Curitiba (meaning “Pine Nut Land”) is the capital of the state of Paraná. Its metropolitan area comprises 26 municipalities with a total population of over 3.2 million people.
The city sits on a plateau at 932 meters (3,058 ft) above sea level. Because we were complaining about the weather a lot, it was explained to us many times that this altitude causes the winds to drive the clouds above the plateau. In order to explain why anybody would start a city in this area, you have to understand that in the 1700s Curitiba possessed a favorable location between cattle-breeding country and marketplaces, leading to a successful cattle trade and the city’s first major expansion. In the 1850s waves of European immigrants (Germans, Italians, Poles and Ukrainians) arrived in Curitiba, contributing to the economic and cultural development of the city.
The biggest city expansion occurred after the 1950s, with an innovative urban planning that changed the population size from some hundreds of thousands to more than a million people. A rapid economy growth occurred in parallel to a substantial inward flow of Brazilians from other cities. Approximately half of the population of Curitiba was not born there. Nowadays, Curitiba is a cultural, political, and economic center in Brazil and in Latin America.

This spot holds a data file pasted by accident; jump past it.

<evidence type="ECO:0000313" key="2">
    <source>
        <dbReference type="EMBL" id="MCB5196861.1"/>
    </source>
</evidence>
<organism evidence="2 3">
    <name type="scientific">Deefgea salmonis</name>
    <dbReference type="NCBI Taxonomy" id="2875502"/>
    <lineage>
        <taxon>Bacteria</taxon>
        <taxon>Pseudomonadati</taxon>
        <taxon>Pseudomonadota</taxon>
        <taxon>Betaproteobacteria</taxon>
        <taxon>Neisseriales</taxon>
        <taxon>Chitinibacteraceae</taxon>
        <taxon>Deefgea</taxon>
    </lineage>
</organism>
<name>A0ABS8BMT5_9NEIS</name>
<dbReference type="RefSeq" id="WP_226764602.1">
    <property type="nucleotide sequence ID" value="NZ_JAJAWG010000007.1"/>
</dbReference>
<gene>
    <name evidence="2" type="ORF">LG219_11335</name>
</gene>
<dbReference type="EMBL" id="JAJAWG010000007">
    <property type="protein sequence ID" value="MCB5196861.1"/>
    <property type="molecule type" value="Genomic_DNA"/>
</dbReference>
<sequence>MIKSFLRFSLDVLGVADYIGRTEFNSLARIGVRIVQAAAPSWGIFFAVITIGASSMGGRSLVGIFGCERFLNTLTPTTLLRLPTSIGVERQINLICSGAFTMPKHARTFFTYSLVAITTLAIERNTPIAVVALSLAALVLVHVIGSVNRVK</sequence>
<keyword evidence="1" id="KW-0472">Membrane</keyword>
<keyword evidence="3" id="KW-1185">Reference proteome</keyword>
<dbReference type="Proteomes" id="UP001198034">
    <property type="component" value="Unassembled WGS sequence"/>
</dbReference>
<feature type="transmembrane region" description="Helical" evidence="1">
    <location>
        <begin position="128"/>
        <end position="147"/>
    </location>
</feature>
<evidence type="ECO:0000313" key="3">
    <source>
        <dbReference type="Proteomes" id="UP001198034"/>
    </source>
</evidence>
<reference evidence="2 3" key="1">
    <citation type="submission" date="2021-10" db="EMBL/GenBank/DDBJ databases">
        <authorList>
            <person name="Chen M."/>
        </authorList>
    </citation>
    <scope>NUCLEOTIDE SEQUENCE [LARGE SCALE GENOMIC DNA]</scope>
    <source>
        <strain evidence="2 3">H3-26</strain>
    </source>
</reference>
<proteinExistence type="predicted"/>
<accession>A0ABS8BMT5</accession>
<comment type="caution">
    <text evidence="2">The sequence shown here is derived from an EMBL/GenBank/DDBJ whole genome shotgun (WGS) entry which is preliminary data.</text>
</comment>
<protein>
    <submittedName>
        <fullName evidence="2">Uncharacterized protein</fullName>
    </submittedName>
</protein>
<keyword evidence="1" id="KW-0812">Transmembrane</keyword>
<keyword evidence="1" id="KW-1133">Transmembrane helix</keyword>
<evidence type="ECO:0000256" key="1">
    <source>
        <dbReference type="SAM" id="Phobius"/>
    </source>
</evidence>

Over forty years ago, each of the city’s inhabitants had less than 1 m² of green area, but is was boosted to 52 m² and the city is still actively improving its natural environment. With a network of almost 30 parks and urban forested areas, Curitiba came third on the list of the 15 Green Cities in the World in the American magazine Grist in 2007.
In 1974 Curitiba opened the world’s first bus rapid transit (BRT) system. In fifteen years the BRT had caused a reduction of about 27 million auto trips per year, saving about 27 million liters of fuel annually. This means that (compared to eight other Brazilian cities of its size) Curitiba uses about 30 percent less fuel per capita, resulting in one of the lowest rates of ambient air pollution in the country. We found that it is indeed relatively easy to move around in the city, and can be quite cheap, since you pay one amount per trip.
The city has succeeded in introducing a Green Exchange employment program meaning low income families can exchange their rubbish bags for bus tickets and food. Children can exchange reusable waste with school articles, chocolate, toys and tickets to entertainment events. In combination with other initiatives, 70% of Curitiba’s waste is recycled by the city’s inhabitants themselves. We saw a few men in the streets, sometimes accompanied by their son, with enormous amounts of empty soda-cans. In 2010 Curitiba was awarded the Globe Sustainable City Award, given to cities and municipalities which excel in sustainable urban development around the world.